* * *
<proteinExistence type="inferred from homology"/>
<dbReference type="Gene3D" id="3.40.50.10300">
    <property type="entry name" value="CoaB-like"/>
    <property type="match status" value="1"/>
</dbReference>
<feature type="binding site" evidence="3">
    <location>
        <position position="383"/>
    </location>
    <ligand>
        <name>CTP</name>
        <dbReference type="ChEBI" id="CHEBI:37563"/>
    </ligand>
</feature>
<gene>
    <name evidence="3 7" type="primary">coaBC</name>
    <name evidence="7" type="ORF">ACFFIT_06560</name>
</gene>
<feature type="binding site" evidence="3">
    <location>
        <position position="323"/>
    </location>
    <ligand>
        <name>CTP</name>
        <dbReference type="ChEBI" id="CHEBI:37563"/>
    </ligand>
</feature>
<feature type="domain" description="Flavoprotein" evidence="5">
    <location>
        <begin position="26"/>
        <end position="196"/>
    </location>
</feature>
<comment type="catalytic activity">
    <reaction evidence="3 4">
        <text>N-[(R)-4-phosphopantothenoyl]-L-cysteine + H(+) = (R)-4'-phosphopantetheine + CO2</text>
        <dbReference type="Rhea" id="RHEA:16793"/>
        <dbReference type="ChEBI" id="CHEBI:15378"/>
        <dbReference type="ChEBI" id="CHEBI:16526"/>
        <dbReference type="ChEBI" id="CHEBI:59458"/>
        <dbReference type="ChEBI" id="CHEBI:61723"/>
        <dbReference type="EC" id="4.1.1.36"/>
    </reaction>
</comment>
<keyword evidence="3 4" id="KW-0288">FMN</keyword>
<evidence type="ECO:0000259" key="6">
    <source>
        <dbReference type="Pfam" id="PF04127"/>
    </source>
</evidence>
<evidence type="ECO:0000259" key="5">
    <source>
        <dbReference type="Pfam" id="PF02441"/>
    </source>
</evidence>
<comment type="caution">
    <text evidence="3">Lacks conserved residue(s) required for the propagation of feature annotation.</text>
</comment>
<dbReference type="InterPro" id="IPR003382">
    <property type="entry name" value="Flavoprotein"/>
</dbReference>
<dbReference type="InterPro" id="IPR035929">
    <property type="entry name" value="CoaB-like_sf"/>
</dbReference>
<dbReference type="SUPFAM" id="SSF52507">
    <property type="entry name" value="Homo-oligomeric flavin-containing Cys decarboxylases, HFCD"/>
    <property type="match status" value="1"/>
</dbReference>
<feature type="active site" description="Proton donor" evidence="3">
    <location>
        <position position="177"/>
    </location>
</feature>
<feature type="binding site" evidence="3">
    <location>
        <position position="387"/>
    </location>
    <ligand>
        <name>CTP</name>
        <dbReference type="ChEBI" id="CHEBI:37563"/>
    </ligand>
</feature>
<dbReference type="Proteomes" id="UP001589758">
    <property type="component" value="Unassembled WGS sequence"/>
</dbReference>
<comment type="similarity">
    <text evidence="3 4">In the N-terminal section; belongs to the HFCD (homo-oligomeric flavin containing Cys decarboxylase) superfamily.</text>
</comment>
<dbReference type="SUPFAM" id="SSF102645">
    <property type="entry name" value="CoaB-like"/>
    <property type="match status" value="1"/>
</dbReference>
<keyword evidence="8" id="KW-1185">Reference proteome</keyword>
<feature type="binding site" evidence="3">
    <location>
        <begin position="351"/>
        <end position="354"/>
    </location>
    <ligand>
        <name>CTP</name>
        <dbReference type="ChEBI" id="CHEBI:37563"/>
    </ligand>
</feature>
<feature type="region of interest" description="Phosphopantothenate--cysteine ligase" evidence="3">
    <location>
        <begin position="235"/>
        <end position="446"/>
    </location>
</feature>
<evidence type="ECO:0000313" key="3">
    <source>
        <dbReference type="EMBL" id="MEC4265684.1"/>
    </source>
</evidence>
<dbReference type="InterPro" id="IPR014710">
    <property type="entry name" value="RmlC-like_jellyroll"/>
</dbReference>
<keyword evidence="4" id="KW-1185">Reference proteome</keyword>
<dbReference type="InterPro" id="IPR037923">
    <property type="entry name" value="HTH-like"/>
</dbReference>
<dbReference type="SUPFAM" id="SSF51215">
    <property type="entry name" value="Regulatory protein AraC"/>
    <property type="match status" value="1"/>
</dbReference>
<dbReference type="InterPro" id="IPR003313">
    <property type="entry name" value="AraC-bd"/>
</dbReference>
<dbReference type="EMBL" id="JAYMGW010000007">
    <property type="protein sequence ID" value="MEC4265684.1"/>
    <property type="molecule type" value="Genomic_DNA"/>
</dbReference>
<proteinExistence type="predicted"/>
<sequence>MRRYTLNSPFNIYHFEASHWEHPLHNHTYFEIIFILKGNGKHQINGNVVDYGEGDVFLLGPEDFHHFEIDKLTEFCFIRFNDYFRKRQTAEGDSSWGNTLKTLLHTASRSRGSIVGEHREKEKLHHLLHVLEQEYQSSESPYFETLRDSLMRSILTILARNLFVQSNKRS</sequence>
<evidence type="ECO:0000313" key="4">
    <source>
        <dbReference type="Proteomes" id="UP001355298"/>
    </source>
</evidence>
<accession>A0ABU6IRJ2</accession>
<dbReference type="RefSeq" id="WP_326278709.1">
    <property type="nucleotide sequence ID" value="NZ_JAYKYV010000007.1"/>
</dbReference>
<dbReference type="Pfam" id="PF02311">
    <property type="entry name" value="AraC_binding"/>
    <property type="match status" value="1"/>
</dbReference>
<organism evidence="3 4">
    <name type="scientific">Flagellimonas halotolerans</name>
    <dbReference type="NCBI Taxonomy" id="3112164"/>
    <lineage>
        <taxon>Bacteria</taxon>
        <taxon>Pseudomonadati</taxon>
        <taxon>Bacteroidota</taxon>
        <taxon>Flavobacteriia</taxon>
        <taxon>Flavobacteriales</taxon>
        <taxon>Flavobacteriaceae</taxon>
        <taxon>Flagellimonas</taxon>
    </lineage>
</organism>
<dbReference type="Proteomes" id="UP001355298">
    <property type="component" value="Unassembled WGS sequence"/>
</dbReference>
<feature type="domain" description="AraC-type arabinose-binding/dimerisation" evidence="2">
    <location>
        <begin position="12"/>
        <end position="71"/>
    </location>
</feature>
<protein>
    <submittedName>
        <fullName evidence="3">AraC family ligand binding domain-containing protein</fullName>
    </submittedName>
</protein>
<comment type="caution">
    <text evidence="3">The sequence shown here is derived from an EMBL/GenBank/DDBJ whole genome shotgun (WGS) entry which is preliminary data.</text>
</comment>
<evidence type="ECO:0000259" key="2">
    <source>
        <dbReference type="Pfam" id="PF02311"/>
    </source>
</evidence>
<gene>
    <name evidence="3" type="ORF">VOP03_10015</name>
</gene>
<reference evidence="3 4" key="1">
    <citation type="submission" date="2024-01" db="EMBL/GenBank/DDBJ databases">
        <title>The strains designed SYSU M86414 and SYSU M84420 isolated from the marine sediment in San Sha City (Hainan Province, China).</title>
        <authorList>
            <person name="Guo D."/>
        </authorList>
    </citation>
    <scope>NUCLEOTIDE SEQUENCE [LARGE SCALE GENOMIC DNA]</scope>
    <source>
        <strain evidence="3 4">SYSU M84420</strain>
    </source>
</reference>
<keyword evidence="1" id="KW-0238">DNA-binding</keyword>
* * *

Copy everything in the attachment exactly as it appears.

<proteinExistence type="inferred from homology"/>
<dbReference type="Gene3D" id="3.40.50.10300">
    <property type="entry name" value="CoaB-like"/>
    <property type="match status" value="1"/>
</dbReference>
<feature type="binding site" evidence="3">
    <location>
        <position position="383"/>
    </location>
    <ligand>
        <name>CTP</name>
        <dbReference type="ChEBI" id="CHEBI:37563"/>
    </ligand>
</feature>
<gene>
    <name evidence="3 7" type="primary">coaBC</name>
    <name evidence="7" type="ORF">ACFFIT_06560</name>
</gene>
<feature type="binding site" evidence="3">
    <location>
        <position position="323"/>
    </location>
    <ligand>
        <name>CTP</name>
        <dbReference type="ChEBI" id="CHEBI:37563"/>
    </ligand>
</feature>
<feature type="domain" description="Flavoprotein" evidence="5">
    <location>
        <begin position="26"/>
        <end position="196"/>
    </location>
</feature>
<comment type="catalytic activity">
    <reaction evidence="3 4">
        <text>N-[(R)-4-phosphopantothenoyl]-L-cysteine + H(+) = (R)-4'-phosphopantetheine + CO2</text>
        <dbReference type="Rhea" id="RHEA:16793"/>
        <dbReference type="ChEBI" id="CHEBI:15378"/>
        <dbReference type="ChEBI" id="CHEBI:16526"/>
        <dbReference type="ChEBI" id="CHEBI:59458"/>
        <dbReference type="ChEBI" id="CHEBI:61723"/>
        <dbReference type="EC" id="4.1.1.36"/>
    </reaction>
</comment>
<keyword evidence="3 4" id="KW-0288">FMN</keyword>
<evidence type="ECO:0000259" key="6">
    <source>
        <dbReference type="Pfam" id="PF04127"/>
    </source>
</evidence>
<evidence type="ECO:0000259" key="5">
    <source>
        <dbReference type="Pfam" id="PF02441"/>
    </source>
</evidence>
<comment type="caution">
    <text evidence="3">Lacks conserved residue(s) required for the propagation of feature annotation.</text>
</comment>
<dbReference type="InterPro" id="IPR003382">
    <property type="entry name" value="Flavoprotein"/>
</dbReference>
<dbReference type="InterPro" id="IPR035929">
    <property type="entry name" value="CoaB-like_sf"/>
</dbReference>
<dbReference type="SUPFAM" id="SSF52507">
    <property type="entry name" value="Homo-oligomeric flavin-containing Cys decarboxylases, HFCD"/>
    <property type="match status" value="1"/>
</dbReference>
<feature type="active site" description="Proton donor" evidence="3">
    <location>
        <position position="177"/>
    </location>
</feature>
<feature type="binding site" evidence="3">
    <location>
        <position position="387"/>
    </location>
    <ligand>
        <name>CTP</name>
        <dbReference type="ChEBI" id="CHEBI:37563"/>
    </ligand>
</feature>
<dbReference type="Proteomes" id="UP001589758">
    <property type="component" value="Unassembled WGS sequence"/>
</dbReference>
<comment type="similarity">
    <text evidence="3 4">In the N-terminal section; belongs to the HFCD (homo-oligomeric flavin containing Cys decarboxylase) superfamily.</text>
</comment>
<dbReference type="SUPFAM" id="SSF102645">
    <property type="entry name" value="CoaB-like"/>
    <property type="match status" value="1"/>
</dbReference>
<keyword evidence="8" id="KW-1185">Reference proteome</keyword>
<feature type="binding site" evidence="3">
    <location>
        <begin position="351"/>
        <end position="354"/>
    </location>
    <ligand>
        <name>CTP</name>
        <dbReference type="ChEBI" id="CHEBI:37563"/>
    </ligand>
</feature>
<feature type="region of interest" description="Phosphopantothenate--cysteine ligase" evidence="3">
    <location>
        <begin position="235"/>
        <end position="446"/>
    </location>
</feature>
<evidence type="ECO:0000313" key="3">
    <source>
        <dbReference type="EMBL" id="MEC4265684.1"/>
    </source>
</evidence>
<dbReference type="InterPro" id="IPR014710">
    <property type="entry name" value="RmlC-like_jellyroll"/>
</dbReference>
<keyword evidence="4" id="KW-1185">Reference proteome</keyword>
<dbReference type="InterPro" id="IPR037923">
    <property type="entry name" value="HTH-like"/>
</dbReference>
<dbReference type="SUPFAM" id="SSF51215">
    <property type="entry name" value="Regulatory protein AraC"/>
    <property type="match status" value="1"/>
</dbReference>
<dbReference type="InterPro" id="IPR003313">
    <property type="entry name" value="AraC-bd"/>
</dbReference>
<dbReference type="EMBL" id="JAYMGW010000007">
    <property type="protein sequence ID" value="MEC4265684.1"/>
    <property type="molecule type" value="Genomic_DNA"/>
</dbReference>
<proteinExistence type="predicted"/>
<sequence>MRRYTLNSPFNIYHFEASHWEHPLHNHTYFEIIFILKGNGKHQINGNVVDYGEGDVFLLGPEDFHHFEIDKLTEFCFIRFNDYFRKRQTAEGDSSWGNTLKTLLHTASRSRGSIVGEHREKEKLHHLLHVLEQEYQSSESPYFETLRDSLMRSILTILARNLFVQSNKRS</sequence>
<evidence type="ECO:0000313" key="4">
    <source>
        <dbReference type="Proteomes" id="UP001355298"/>
    </source>
</evidence>
<accession>A0ABU6IRJ2</accession>
<dbReference type="RefSeq" id="WP_326278709.1">
    <property type="nucleotide sequence ID" value="NZ_JAYKYV010000007.1"/>
</dbReference>
<dbReference type="Pfam" id="PF02311">
    <property type="entry name" value="AraC_binding"/>
    <property type="match status" value="1"/>
</dbReference>
<organism evidence="3 4">
    <name type="scientific">Flagellimonas halotolerans</name>
    <dbReference type="NCBI Taxonomy" id="3112164"/>
    <lineage>
        <taxon>Bacteria</taxon>
        <taxon>Pseudomonadati</taxon>
        <taxon>Bacteroidota</taxon>
        <taxon>Flavobacteriia</taxon>
        <taxon>Flavobacteriales</taxon>
        <taxon>Flavobacteriaceae</taxon>
        <taxon>Flagellimonas</taxon>
    </lineage>
</organism>
<dbReference type="Proteomes" id="UP001355298">
    <property type="component" value="Unassembled WGS sequence"/>
</dbReference>
<feature type="domain" description="AraC-type arabinose-binding/dimerisation" evidence="2">
    <location>
        <begin position="12"/>
        <end position="71"/>
    </location>
</feature>
<protein>
    <submittedName>
        <fullName evidence="3">AraC family ligand binding domain-containing protein</fullName>
    </submittedName>
</protein>
<comment type="caution">
    <text evidence="3">The sequence shown here is derived from an EMBL/GenBank/DDBJ whole genome shotgun (WGS) entry which is preliminary data.</text>
</comment>
<evidence type="ECO:0000259" key="2">
    <source>
        <dbReference type="Pfam" id="PF02311"/>
    </source>
</evidence>
<gene>
    <name evidence="3" type="ORF">VOP03_10015</name>
</gene>
<reference evidence="3 4" key="1">
    <citation type="submission" date="2024-01" db="EMBL/GenBank/DDBJ databases">
        <title>The strains designed SYSU M86414 and SYSU M84420 isolated from the marine sediment in San Sha City (Hainan Province, China).</title>
        <authorList>
            <person name="Guo D."/>
        </authorList>
    </citation>
    <scope>NUCLEOTIDE SEQUENCE [LARGE SCALE GENOMIC DNA]</scope>
    <source>
        <strain evidence="3 4">SYSU M84420</strain>
    </source>
</reference>
<keyword evidence="1" id="KW-0238">DNA-binding</keyword>